Following months of work by a dedicated team of volunteers, I am pleased to announce the launch of the Happier Lives Institute, a new EA organisation which seeks to answer the question: ‘What are the most effective ways we can use our resources to make others happier?’
The Happier Lives Institute is pioneering a new way of thinking about the central question of effective altruism - how can we benefit others as much as possible? We are approaching this through a ‘happiness lens’, using individuals’ reports of their subjective well-being as the measure of benefit. Adopting this approach indicates potential new priorities, notably that mental health emerges as a large and neglected problem.
Our vision is a world where everyone lives their happiest life.
Our mission is to guide the decision-making of those who want to use their resources to most effectively make lives happier.
We aim to fulfill our mission by:
1. Searching for the most effective giving opportunities in the world for improving happiness. We are starting by investigating mental health interventions in low-income countries.
2. Assessing which careers allow individuals to have the greatest counterfactual impact in terms of promoting happier lives.
Our work is driven by three beliefs.
1) We should do the most good we can
We should use evidence and reason to determine how we can use our resources to benefit others the most. We follow the guiding principles of effective altruism: commitment to others, scientific mindset, openness, integrity, and collaborative spirit.
2) Happiness is what ultimately matters
Philosophers use the word ‘well-being’ to refer to what is ultimately good for someone. We think well-being consists in happiness, defined as a positive balance of enjoyment over suffering. Understood this way, this means that when we reduce misery, we increase happiness. Further, we believe well-being is the only thing which is intrinsically good, that is, that matters in and of itself. Other goods, such as wealth, health, justice, and equality are instrumentally valuable: they are not valuable in themselves, but because and to the extent that they increase happiness.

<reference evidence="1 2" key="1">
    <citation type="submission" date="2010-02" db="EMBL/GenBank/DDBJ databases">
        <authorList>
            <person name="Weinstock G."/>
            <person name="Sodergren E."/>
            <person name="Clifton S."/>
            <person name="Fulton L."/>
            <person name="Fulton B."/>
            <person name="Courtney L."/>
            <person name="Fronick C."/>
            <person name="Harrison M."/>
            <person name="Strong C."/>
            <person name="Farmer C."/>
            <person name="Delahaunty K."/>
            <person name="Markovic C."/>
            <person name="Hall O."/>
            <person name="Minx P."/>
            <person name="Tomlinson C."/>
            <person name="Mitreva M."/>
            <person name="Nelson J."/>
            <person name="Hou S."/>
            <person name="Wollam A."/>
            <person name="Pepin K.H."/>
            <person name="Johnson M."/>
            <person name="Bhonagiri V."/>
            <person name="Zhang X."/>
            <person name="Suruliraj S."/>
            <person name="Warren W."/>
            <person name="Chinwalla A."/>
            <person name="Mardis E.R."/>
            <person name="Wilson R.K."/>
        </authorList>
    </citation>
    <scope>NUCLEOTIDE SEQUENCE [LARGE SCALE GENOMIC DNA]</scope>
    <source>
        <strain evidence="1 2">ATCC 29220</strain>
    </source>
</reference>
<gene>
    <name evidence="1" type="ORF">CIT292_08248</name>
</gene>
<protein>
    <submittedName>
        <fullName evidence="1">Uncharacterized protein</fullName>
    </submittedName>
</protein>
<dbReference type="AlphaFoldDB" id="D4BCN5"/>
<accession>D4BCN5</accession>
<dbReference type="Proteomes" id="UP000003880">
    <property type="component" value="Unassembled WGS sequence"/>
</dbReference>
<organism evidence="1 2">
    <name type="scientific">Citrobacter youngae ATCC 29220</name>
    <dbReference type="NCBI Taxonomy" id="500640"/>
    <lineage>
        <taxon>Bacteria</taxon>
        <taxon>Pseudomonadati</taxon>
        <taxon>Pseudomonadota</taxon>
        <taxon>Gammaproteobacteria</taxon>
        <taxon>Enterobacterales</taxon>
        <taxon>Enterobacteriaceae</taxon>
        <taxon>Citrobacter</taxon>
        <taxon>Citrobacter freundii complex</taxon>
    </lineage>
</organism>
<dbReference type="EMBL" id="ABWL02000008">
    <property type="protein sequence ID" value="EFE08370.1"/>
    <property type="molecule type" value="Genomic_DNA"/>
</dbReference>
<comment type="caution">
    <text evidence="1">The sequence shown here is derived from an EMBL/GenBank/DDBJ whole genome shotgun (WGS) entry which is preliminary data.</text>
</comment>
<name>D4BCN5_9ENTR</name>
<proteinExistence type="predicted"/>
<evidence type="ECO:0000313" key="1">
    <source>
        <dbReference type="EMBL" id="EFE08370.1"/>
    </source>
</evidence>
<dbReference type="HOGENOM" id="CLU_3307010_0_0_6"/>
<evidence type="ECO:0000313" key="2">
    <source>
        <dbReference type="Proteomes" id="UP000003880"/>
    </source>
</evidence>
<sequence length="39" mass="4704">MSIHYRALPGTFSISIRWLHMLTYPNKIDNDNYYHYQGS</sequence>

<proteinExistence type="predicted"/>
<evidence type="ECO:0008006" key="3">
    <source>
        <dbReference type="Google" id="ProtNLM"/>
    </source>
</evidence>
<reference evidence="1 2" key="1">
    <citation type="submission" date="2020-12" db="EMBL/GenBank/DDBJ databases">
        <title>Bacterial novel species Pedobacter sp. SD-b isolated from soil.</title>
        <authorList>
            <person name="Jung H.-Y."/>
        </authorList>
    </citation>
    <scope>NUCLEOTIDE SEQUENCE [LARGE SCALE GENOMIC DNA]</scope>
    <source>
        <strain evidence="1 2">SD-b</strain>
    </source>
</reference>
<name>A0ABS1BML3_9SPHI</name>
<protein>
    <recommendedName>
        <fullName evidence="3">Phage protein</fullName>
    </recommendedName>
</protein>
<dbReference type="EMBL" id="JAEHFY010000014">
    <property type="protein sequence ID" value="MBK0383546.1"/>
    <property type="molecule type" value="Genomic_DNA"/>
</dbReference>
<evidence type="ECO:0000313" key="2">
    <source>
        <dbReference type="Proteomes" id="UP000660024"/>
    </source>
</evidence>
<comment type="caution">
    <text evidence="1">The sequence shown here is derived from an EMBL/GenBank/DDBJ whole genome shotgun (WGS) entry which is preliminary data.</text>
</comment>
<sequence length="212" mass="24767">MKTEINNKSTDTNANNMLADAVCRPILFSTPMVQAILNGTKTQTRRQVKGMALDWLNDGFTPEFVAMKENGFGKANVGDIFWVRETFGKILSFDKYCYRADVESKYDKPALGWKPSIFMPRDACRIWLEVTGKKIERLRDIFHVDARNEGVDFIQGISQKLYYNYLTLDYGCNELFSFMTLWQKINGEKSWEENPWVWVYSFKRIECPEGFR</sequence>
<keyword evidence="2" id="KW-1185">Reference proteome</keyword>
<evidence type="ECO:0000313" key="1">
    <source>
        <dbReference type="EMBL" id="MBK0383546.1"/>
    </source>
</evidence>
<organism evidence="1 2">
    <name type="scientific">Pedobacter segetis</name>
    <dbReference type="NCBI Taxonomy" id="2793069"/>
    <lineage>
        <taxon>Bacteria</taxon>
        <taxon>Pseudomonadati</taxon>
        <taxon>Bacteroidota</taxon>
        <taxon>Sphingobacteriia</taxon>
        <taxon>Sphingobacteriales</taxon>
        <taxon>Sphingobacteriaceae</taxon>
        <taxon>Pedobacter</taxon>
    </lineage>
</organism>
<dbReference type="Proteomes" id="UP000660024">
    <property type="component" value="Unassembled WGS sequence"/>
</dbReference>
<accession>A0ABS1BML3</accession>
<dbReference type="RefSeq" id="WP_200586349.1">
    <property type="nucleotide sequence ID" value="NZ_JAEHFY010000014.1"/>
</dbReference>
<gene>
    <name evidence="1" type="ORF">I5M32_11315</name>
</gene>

3) Happiness can be measured
The last few decades have seen an explosion of research into ‘subjective well-being’ (SWB), with about 170,000 books and articles published in the last 15 years. SWB is measured using self-reports of people’s emotional states and global evaluations of life satisfaction; these measures have been shown to be valid and reliable. We believe SWB scores are the best available measure of happiness; therefore, we should use these scores, rather than anything else (income, health, education, etc.) to determine what makes people happier.
Specifically, we expect to rely on life satisfaction as the primary metric. This is typically measured by asking “Overall, how satisfied are you with your life nowadays?” (0 - 10). While we think measures of emotional states are closer to an ideal measure of happiness, far fewer data of this type is available. A longer explanation of our approach to measuring happiness can be found here.
When we take these three beliefs together, the question: “How can we do the most good?” becomes, more specifically: “What are the most cost-effective ways to increase self-reported subjective well-being?”
Social scientists have collected a wealth of data on the causes and correlates of happiness. While there are now growing efforts to determine how best to increase happiness through public policy, no EA organisation has yet attempted to translate this information into recommendations about what the most effective ways are for private actors to make lives happier. The Happier Lives Institute intends to fill this gap.